I had a few hospital stays after this, one of which the neurologist thought I was crazy and ordered a psych eval. The psychologist was really understanding and very much thought the neurologist was overreacting. This same neurologist then ordered an opthamologist eval because she thought I was exaggerating about my vision loss and was convinced there was something else going on. The ophthalmologists eval said that my eyes and optic nerves were completely fine, and confirmed the vision loss is in fact stroke related. The outpatient Neuro-Opthamologist also said that the vision loss is stroke related.
I have seen 3 different outpatient neurologists one who was a vascular neurologist, one a general neurologist, and the other a migraine neurologist. The first 2 said that my vision is not explained by the strokes, even though it didn’t start until the stokes happened and changed again as I had the other strokes. The migraine neurologist however, said that from what she sees on the scans and the radiologist notes the vision loss is stroke related and she is referring me to a stroke neurologist. I’ve also seen a hematologist, she confirmed I will be on the blood thinners for life as well as the cholesterol medication (this is more as a precaution/prevention). The hematologist is running a whole group of tests, which I don’t have the results from as of yet.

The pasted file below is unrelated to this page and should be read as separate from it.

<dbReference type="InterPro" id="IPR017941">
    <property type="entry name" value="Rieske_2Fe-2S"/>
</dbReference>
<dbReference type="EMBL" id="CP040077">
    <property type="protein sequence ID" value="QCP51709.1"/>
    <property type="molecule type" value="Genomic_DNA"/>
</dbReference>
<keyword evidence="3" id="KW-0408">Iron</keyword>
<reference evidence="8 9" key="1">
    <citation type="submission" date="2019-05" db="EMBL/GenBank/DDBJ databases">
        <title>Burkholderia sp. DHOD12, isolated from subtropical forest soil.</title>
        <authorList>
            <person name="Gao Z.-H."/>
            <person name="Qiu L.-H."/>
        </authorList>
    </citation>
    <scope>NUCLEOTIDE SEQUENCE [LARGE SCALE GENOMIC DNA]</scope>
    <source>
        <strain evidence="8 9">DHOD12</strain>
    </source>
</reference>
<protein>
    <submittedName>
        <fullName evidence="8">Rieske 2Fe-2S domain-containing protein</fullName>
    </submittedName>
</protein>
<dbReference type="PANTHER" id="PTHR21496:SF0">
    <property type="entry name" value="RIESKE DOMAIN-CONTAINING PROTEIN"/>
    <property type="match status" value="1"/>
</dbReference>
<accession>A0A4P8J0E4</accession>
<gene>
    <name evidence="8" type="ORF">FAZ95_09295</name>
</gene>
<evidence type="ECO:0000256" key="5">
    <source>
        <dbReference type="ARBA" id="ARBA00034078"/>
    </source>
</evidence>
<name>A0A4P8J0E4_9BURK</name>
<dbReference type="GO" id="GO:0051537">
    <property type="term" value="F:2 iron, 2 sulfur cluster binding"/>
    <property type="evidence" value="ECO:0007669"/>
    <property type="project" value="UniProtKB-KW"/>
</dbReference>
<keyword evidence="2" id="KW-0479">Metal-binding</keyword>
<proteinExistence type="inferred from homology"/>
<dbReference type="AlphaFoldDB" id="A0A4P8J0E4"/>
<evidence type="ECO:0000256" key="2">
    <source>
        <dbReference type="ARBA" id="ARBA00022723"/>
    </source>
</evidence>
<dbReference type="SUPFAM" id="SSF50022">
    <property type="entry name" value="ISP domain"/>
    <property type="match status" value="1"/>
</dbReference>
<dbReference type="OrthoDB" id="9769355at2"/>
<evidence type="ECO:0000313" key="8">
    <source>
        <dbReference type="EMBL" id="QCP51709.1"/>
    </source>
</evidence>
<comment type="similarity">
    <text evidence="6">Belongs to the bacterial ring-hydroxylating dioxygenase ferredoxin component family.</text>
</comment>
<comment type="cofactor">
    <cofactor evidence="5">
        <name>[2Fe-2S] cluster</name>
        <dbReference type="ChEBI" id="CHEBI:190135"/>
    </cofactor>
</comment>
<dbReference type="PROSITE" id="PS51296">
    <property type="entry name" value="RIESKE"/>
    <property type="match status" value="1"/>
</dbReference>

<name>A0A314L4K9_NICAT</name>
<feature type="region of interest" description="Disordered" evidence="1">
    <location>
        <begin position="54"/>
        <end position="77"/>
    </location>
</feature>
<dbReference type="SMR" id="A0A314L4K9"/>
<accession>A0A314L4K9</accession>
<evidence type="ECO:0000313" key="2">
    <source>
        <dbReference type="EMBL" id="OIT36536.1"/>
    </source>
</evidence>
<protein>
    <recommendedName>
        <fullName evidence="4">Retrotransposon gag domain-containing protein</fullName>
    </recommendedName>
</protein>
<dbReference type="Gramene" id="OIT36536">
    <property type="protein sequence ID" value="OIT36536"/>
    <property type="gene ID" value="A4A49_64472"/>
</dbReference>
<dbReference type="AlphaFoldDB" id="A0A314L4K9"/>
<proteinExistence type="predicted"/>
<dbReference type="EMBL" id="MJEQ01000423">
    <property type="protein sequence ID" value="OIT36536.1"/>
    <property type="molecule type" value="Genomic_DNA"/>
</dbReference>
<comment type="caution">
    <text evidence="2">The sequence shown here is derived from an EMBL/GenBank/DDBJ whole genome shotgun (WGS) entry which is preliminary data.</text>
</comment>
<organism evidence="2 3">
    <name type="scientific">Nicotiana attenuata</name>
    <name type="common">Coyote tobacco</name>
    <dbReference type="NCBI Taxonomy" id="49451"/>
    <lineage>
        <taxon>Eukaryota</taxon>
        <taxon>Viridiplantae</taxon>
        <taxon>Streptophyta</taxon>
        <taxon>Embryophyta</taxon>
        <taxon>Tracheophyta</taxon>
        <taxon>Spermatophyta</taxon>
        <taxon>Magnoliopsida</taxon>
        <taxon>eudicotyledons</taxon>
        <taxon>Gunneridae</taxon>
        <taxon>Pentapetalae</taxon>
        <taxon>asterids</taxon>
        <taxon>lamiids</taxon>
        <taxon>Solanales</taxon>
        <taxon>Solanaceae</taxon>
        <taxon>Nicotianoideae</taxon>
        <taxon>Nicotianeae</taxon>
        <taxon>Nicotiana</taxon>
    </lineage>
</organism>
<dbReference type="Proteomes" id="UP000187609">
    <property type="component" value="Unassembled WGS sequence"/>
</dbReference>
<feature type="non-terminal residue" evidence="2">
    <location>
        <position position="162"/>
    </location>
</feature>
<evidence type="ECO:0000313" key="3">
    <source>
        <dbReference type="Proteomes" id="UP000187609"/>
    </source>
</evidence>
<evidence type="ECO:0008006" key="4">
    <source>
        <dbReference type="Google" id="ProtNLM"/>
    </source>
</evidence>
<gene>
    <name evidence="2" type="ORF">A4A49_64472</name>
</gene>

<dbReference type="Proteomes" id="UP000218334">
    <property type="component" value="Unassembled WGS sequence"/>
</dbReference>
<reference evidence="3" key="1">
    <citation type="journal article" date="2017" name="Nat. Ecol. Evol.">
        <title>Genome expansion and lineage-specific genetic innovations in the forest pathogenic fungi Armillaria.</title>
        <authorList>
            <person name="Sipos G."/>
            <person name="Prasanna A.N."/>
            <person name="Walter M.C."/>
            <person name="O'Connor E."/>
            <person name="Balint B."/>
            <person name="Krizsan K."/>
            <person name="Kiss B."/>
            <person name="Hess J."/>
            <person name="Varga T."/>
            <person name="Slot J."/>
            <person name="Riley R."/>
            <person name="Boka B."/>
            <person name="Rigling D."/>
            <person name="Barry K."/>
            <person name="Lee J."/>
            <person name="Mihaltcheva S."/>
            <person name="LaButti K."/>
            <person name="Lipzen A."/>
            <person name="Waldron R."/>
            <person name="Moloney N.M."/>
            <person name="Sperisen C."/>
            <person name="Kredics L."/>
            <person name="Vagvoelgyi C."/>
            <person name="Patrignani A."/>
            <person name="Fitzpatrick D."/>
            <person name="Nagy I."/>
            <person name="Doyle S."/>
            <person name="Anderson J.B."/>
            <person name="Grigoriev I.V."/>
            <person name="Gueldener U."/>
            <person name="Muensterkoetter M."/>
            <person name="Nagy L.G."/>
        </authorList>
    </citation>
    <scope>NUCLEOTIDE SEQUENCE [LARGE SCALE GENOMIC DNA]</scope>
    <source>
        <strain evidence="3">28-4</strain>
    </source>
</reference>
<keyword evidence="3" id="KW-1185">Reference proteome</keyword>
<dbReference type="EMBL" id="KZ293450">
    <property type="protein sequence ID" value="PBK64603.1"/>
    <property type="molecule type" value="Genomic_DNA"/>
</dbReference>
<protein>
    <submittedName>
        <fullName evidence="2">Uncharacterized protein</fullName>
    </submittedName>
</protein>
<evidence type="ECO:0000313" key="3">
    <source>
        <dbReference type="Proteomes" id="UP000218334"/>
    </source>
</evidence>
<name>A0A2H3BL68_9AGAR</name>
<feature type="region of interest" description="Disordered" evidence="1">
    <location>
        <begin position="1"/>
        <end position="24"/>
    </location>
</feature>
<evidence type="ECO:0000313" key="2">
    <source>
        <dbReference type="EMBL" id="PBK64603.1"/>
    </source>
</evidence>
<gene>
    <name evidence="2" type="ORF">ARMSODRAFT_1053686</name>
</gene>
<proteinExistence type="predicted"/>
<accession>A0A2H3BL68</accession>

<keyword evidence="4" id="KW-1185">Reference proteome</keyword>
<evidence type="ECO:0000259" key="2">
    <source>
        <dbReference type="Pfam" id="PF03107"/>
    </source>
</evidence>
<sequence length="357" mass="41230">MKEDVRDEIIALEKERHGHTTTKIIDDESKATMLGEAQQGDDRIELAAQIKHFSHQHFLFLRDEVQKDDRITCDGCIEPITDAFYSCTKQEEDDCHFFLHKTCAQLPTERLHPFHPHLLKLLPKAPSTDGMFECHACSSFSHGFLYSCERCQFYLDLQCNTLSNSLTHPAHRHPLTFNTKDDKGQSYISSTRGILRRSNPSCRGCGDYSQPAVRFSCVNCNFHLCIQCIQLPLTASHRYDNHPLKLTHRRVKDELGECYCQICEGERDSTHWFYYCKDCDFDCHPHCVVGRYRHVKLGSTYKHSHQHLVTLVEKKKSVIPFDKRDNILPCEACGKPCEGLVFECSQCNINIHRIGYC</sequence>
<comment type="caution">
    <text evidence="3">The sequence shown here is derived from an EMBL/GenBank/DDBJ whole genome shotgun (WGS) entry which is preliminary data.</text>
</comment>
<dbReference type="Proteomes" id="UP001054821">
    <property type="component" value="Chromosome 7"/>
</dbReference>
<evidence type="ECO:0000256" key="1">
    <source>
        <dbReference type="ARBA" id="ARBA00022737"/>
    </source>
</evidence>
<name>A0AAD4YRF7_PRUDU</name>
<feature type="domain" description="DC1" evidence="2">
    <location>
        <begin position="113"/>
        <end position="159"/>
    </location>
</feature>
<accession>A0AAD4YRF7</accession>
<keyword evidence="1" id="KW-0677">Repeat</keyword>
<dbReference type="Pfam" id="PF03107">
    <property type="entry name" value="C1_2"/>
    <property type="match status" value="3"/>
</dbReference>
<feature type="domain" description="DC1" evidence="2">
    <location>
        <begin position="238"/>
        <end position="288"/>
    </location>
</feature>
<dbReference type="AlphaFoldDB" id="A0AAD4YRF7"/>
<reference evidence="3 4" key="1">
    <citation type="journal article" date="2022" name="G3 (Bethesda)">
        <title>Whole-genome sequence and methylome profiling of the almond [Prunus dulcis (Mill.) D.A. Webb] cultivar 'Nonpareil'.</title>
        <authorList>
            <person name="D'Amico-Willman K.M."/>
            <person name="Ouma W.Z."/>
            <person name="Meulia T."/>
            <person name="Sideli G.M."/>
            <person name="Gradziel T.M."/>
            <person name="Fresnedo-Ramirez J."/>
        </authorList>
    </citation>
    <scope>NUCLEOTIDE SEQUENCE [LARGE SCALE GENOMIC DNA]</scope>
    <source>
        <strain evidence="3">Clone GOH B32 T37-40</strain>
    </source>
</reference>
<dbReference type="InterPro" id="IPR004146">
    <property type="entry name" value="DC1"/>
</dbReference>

With all of the facts out of the way…I am exhausted, emotionally and physically. I am fearful and angry and confused, but mostly angry. What does one do with anger, especially with physical limitations? For my whole life I’ve trained myself as a form of protection; to turn anger inward and make it my fault, my failure, my [fill in the blank]. If something is my fault I can do something about it. This is not working any longer; I realized this when my wife told me that she is worried about me. About the mental space I’ve been in, about how I apologize for things I don’t need to be sorry for. She said I am headed down a dark and dangerous road, and she is right. She is so right, and the appreciation I have for her and her love for me. Enough to say these things. Enough to worry and be concerned. Her heart for wanting me to get better, not worse. I realized I have been self-shaming and self-loathing because of something I couldn’t control. I talk about the people in some of the Facebook groups I’m in and how bitter they are, yet that is the road I started to walk down. The thing is, that is not who I want to be. I’ve talked about how I don’t want to be this person, that I don’t know who I am, that I don’t like the new me. However as my wife said, I am becoming a self fulfilling prophecy. In reality, I have to come to terms with it before it ruins me. My marriage. My family. These strokes and health issues are out of my control, but I am in control of how I handle it. I am in control of how I use this unfortunate reality. I am in control of how I move forward from this. I don’t know what taking control, moving forward, and coming to terms with this looks like…but I am up for it. I will climb out of this rut as I have with others before. It takes concentration, tenacity, and perseverance; it takes an unwavering soul. But I am resilient. I am tenacious. I will find the way.